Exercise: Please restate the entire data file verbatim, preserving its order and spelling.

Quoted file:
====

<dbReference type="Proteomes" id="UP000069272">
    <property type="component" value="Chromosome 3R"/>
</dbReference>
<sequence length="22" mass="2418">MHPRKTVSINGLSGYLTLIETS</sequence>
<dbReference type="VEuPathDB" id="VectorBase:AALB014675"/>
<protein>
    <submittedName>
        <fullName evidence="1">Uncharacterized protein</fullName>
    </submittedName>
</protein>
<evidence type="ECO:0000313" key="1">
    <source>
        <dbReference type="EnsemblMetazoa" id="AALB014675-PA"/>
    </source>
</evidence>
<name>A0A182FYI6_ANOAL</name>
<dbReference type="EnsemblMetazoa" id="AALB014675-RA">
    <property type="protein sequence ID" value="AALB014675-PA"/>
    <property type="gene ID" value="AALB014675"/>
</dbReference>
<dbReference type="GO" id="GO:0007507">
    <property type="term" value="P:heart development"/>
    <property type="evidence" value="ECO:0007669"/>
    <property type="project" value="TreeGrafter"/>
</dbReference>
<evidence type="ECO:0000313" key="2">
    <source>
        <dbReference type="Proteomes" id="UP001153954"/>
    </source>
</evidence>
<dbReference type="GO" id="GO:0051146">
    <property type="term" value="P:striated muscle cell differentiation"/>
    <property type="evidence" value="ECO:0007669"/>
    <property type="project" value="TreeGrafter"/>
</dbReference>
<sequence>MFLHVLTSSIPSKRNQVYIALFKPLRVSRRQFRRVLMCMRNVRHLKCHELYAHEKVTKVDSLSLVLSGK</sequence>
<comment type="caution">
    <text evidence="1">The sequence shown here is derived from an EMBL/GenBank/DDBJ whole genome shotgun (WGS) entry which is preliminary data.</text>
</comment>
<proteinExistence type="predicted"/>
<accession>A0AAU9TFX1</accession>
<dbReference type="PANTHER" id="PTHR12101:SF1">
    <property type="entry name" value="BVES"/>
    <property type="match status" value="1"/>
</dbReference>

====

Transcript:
<dbReference type="Proteomes" id="UP000069272">
    <property type="component" value="Chromosome 3R"/>
</dbReference>
<sequence length="22" mass="2418">MHPRKTVSINGLSGYLTLIETS</sequence>
<dbReference type="VEuPathDB" id="VectorBase:AALB014675"/>
<protein>
    <submittedName>
        <fullName evidence="1">Uncharacterized protein</fullName>
    </submittedName>
</protein>
<evidence type="ECO:0000313" key="1">
    <source>
        <dbReference type="EnsemblMetazoa" id="AALB014675-PA"/>
    </source>
</evidence>
<name>A0A182FYI6_ANOAL</name>
<dbReference type="EnsemblMetazoa" id="AALB014675-RA">
    <property type="protein sequence ID" value="AALB014675-PA"/>
    <property type="gene ID" value="AALB014675"/>
</dbReference>
<dbReference type="GO" id="GO:0007507">
    <property type="term" value="P:heart development"/>
    <property type="evidence" value="ECO:0007669"/>
    <property type="project" value="TreeGrafter"/>
</dbReference>
<evidence type="ECO:0000313" key="2">
    <source>
        <dbReference type="Proteomes" id="UP001153954"/>
    </source>
</evidence>
<dbReference type="GO" id="GO:0051146">
    <property type="term" value="P:striated muscle cell differentiation"/>
    <property type="evidence" value="ECO:0007669"/>
    <property type="project" value="TreeGrafter"/>
</dbReference>
<sequence>MFLHVLTSSIPSKRNQVYIALFKPLRVSRRQFRRVLMCMRNVRHLKCHELYAHEKVTKVDSLSLVLSGK</sequence>
<comment type="caution">
    <text evidence="1">The sequence shown here is derived from an EMBL/GenBank/DDBJ whole genome shotgun (WGS) entry which is preliminary data.</text>
</comment>
<proteinExistence type="predicted"/>
<accession>A0AAU9TFX1</accession>
<dbReference type="PANTHER" id="PTHR12101:SF1">
    <property type="entry name" value="BVES"/>
    <property type="match status" value="1"/>
</dbReference>